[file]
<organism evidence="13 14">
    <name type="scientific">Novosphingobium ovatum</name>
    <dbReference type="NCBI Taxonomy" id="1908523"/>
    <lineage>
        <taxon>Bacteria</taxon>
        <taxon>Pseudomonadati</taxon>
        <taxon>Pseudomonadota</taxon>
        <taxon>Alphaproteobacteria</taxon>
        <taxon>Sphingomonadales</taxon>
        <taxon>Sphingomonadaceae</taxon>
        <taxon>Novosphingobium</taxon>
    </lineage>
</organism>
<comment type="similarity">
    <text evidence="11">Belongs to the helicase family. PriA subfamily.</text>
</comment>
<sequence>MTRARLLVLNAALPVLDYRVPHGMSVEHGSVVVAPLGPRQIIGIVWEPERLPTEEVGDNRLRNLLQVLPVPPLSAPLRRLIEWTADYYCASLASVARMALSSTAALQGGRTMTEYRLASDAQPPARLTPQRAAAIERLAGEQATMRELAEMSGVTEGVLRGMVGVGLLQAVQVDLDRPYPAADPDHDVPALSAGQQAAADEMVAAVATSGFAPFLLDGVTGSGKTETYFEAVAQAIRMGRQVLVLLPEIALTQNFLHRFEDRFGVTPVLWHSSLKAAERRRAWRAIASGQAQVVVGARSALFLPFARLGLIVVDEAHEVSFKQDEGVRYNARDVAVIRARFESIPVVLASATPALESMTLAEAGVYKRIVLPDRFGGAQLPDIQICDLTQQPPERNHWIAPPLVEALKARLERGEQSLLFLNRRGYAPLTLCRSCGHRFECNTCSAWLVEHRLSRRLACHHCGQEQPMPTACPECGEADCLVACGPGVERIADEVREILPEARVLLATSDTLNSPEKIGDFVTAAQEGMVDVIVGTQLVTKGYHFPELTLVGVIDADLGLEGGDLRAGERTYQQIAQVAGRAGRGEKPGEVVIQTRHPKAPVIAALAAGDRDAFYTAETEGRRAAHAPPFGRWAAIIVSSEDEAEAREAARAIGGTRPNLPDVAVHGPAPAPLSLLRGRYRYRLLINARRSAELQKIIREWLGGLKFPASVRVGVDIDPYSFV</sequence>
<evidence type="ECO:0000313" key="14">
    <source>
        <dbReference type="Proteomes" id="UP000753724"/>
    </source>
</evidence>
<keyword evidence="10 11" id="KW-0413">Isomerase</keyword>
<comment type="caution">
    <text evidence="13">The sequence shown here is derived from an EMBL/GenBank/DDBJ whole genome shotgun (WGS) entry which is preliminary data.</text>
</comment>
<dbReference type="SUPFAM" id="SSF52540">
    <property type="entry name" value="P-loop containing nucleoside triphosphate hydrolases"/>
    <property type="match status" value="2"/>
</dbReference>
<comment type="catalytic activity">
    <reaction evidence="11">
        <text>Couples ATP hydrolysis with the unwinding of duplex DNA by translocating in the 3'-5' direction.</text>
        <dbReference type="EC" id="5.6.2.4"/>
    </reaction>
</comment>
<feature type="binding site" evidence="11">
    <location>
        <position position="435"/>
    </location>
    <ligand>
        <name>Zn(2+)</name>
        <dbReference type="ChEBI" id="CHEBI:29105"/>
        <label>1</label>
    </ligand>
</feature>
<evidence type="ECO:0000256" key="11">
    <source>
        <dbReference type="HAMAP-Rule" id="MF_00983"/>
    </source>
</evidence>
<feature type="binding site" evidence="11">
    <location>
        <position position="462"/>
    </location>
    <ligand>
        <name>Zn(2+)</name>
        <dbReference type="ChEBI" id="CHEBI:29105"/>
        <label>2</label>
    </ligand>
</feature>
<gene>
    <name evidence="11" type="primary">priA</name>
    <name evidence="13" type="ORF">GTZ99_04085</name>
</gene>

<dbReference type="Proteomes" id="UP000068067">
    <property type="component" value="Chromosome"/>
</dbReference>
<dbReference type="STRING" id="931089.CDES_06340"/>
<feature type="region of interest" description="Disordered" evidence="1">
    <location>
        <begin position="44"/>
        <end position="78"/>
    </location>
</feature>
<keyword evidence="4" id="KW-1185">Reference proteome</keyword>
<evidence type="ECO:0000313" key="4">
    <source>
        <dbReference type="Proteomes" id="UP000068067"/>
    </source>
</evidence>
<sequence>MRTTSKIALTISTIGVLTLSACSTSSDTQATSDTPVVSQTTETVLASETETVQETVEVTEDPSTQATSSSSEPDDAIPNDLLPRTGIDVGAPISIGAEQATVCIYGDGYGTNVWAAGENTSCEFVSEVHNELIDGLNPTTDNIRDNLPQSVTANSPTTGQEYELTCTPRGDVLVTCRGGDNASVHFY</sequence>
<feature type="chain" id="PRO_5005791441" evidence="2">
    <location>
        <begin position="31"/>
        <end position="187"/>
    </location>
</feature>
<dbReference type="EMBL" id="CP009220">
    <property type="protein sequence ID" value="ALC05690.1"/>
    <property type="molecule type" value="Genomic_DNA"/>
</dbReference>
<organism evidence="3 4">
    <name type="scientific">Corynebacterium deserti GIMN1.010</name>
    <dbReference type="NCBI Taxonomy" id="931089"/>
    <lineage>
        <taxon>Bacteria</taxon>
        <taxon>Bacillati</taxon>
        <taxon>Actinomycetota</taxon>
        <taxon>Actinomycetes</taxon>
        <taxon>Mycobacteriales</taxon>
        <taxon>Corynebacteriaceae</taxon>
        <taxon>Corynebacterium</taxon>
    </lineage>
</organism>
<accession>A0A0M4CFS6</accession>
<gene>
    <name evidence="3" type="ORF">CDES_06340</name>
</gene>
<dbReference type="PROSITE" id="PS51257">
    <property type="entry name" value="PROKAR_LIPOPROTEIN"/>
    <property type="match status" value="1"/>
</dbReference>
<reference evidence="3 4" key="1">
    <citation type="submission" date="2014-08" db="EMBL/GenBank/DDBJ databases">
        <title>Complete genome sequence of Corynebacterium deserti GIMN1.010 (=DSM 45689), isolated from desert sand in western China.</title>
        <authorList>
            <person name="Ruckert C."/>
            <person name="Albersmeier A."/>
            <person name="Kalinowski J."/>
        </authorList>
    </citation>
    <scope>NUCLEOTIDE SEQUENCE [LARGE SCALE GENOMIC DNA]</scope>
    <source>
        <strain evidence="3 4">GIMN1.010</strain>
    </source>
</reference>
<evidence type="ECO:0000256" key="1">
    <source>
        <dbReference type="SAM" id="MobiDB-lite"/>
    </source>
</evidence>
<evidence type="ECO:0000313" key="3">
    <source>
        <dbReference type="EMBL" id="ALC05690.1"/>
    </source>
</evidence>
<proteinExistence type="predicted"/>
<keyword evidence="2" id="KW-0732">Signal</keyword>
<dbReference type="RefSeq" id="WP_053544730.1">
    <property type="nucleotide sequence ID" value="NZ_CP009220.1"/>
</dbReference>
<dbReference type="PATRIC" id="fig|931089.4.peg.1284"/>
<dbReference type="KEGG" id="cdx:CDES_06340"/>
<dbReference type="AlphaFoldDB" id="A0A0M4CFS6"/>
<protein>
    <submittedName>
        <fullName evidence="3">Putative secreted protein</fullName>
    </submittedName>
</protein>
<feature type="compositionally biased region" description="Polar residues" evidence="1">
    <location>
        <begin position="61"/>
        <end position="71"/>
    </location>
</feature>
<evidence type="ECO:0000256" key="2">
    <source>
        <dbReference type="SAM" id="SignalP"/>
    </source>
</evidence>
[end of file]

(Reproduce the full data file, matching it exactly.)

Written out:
<organism evidence="13 14">
    <name type="scientific">Novosphingobium ovatum</name>
    <dbReference type="NCBI Taxonomy" id="1908523"/>
    <lineage>
        <taxon>Bacteria</taxon>
        <taxon>Pseudomonadati</taxon>
        <taxon>Pseudomonadota</taxon>
        <taxon>Alphaproteobacteria</taxon>
        <taxon>Sphingomonadales</taxon>
        <taxon>Sphingomonadaceae</taxon>
        <taxon>Novosphingobium</taxon>
    </lineage>
</organism>
<comment type="similarity">
    <text evidence="11">Belongs to the helicase family. PriA subfamily.</text>
</comment>
<sequence>MTRARLLVLNAALPVLDYRVPHGMSVEHGSVVVAPLGPRQIIGIVWEPERLPTEEVGDNRLRNLLQVLPVPPLSAPLRRLIEWTADYYCASLASVARMALSSTAALQGGRTMTEYRLASDAQPPARLTPQRAAAIERLAGEQATMRELAEMSGVTEGVLRGMVGVGLLQAVQVDLDRPYPAADPDHDVPALSAGQQAAADEMVAAVATSGFAPFLLDGVTGSGKTETYFEAVAQAIRMGRQVLVLLPEIALTQNFLHRFEDRFGVTPVLWHSSLKAAERRRAWRAIASGQAQVVVGARSALFLPFARLGLIVVDEAHEVSFKQDEGVRYNARDVAVIRARFESIPVVLASATPALESMTLAEAGVYKRIVLPDRFGGAQLPDIQICDLTQQPPERNHWIAPPLVEALKARLERGEQSLLFLNRRGYAPLTLCRSCGHRFECNTCSAWLVEHRLSRRLACHHCGQEQPMPTACPECGEADCLVACGPGVERIADEVREILPEARVLLATSDTLNSPEKIGDFVTAAQEGMVDVIVGTQLVTKGYHFPELTLVGVIDADLGLEGGDLRAGERTYQQIAQVAGRAGRGEKPGEVVIQTRHPKAPVIAALAAGDRDAFYTAETEGRRAAHAPPFGRWAAIIVSSEDEAEAREAARAIGGTRPNLPDVAVHGPAPAPLSLLRGRYRYRLLINARRSAELQKIIREWLGGLKFPASVRVGVDIDPYSFV</sequence>
<evidence type="ECO:0000313" key="14">
    <source>
        <dbReference type="Proteomes" id="UP000753724"/>
    </source>
</evidence>
<keyword evidence="10 11" id="KW-0413">Isomerase</keyword>
<comment type="caution">
    <text evidence="13">The sequence shown here is derived from an EMBL/GenBank/DDBJ whole genome shotgun (WGS) entry which is preliminary data.</text>
</comment>
<dbReference type="SUPFAM" id="SSF52540">
    <property type="entry name" value="P-loop containing nucleoside triphosphate hydrolases"/>
    <property type="match status" value="2"/>
</dbReference>
<comment type="catalytic activity">
    <reaction evidence="11">
        <text>Couples ATP hydrolysis with the unwinding of duplex DNA by translocating in the 3'-5' direction.</text>
        <dbReference type="EC" id="5.6.2.4"/>
    </reaction>
</comment>
<feature type="binding site" evidence="11">
    <location>
        <position position="435"/>
    </location>
    <ligand>
        <name>Zn(2+)</name>
        <dbReference type="ChEBI" id="CHEBI:29105"/>
        <label>1</label>
    </ligand>
</feature>
<evidence type="ECO:0000256" key="11">
    <source>
        <dbReference type="HAMAP-Rule" id="MF_00983"/>
    </source>
</evidence>
<feature type="binding site" evidence="11">
    <location>
        <position position="462"/>
    </location>
    <ligand>
        <name>Zn(2+)</name>
        <dbReference type="ChEBI" id="CHEBI:29105"/>
        <label>2</label>
    </ligand>
</feature>
<gene>
    <name evidence="11" type="primary">priA</name>
    <name evidence="13" type="ORF">GTZ99_04085</name>
</gene>

<dbReference type="Proteomes" id="UP000068067">
    <property type="component" value="Chromosome"/>
</dbReference>
<dbReference type="STRING" id="931089.CDES_06340"/>
<feature type="region of interest" description="Disordered" evidence="1">
    <location>
        <begin position="44"/>
        <end position="78"/>
    </location>
</feature>
<keyword evidence="4" id="KW-1185">Reference proteome</keyword>
<evidence type="ECO:0000313" key="4">
    <source>
        <dbReference type="Proteomes" id="UP000068067"/>
    </source>
</evidence>
<sequence>MRTTSKIALTISTIGVLTLSACSTSSDTQATSDTPVVSQTTETVLASETETVQETVEVTEDPSTQATSSSSEPDDAIPNDLLPRTGIDVGAPISIGAEQATVCIYGDGYGTNVWAAGENTSCEFVSEVHNELIDGLNPTTDNIRDNLPQSVTANSPTTGQEYELTCTPRGDVLVTCRGGDNASVHFY</sequence>
<feature type="chain" id="PRO_5005791441" evidence="2">
    <location>
        <begin position="31"/>
        <end position="187"/>
    </location>
</feature>
<dbReference type="EMBL" id="CP009220">
    <property type="protein sequence ID" value="ALC05690.1"/>
    <property type="molecule type" value="Genomic_DNA"/>
</dbReference>
<organism evidence="3 4">
    <name type="scientific">Corynebacterium deserti GIMN1.010</name>
    <dbReference type="NCBI Taxonomy" id="931089"/>
    <lineage>
        <taxon>Bacteria</taxon>
        <taxon>Bacillati</taxon>
        <taxon>Actinomycetota</taxon>
        <taxon>Actinomycetes</taxon>
        <taxon>Mycobacteriales</taxon>
        <taxon>Corynebacteriaceae</taxon>
        <taxon>Corynebacterium</taxon>
    </lineage>
</organism>
<accession>A0A0M4CFS6</accession>
<gene>
    <name evidence="3" type="ORF">CDES_06340</name>
</gene>
<dbReference type="PROSITE" id="PS51257">
    <property type="entry name" value="PROKAR_LIPOPROTEIN"/>
    <property type="match status" value="1"/>
</dbReference>
<reference evidence="3 4" key="1">
    <citation type="submission" date="2014-08" db="EMBL/GenBank/DDBJ databases">
        <title>Complete genome sequence of Corynebacterium deserti GIMN1.010 (=DSM 45689), isolated from desert sand in western China.</title>
        <authorList>
            <person name="Ruckert C."/>
            <person name="Albersmeier A."/>
            <person name="Kalinowski J."/>
        </authorList>
    </citation>
    <scope>NUCLEOTIDE SEQUENCE [LARGE SCALE GENOMIC DNA]</scope>
    <source>
        <strain evidence="3 4">GIMN1.010</strain>
    </source>
</reference>
<evidence type="ECO:0000256" key="1">
    <source>
        <dbReference type="SAM" id="MobiDB-lite"/>
    </source>
</evidence>
<evidence type="ECO:0000313" key="3">
    <source>
        <dbReference type="EMBL" id="ALC05690.1"/>
    </source>
</evidence>
<proteinExistence type="predicted"/>
<keyword evidence="2" id="KW-0732">Signal</keyword>
<dbReference type="RefSeq" id="WP_053544730.1">
    <property type="nucleotide sequence ID" value="NZ_CP009220.1"/>
</dbReference>
<dbReference type="PATRIC" id="fig|931089.4.peg.1284"/>
<dbReference type="KEGG" id="cdx:CDES_06340"/>
<dbReference type="AlphaFoldDB" id="A0A0M4CFS6"/>
<protein>
    <submittedName>
        <fullName evidence="3">Putative secreted protein</fullName>
    </submittedName>
</protein>
<feature type="compositionally biased region" description="Polar residues" evidence="1">
    <location>
        <begin position="61"/>
        <end position="71"/>
    </location>
</feature>
<evidence type="ECO:0000256" key="2">
    <source>
        <dbReference type="SAM" id="SignalP"/>
    </source>
</evidence>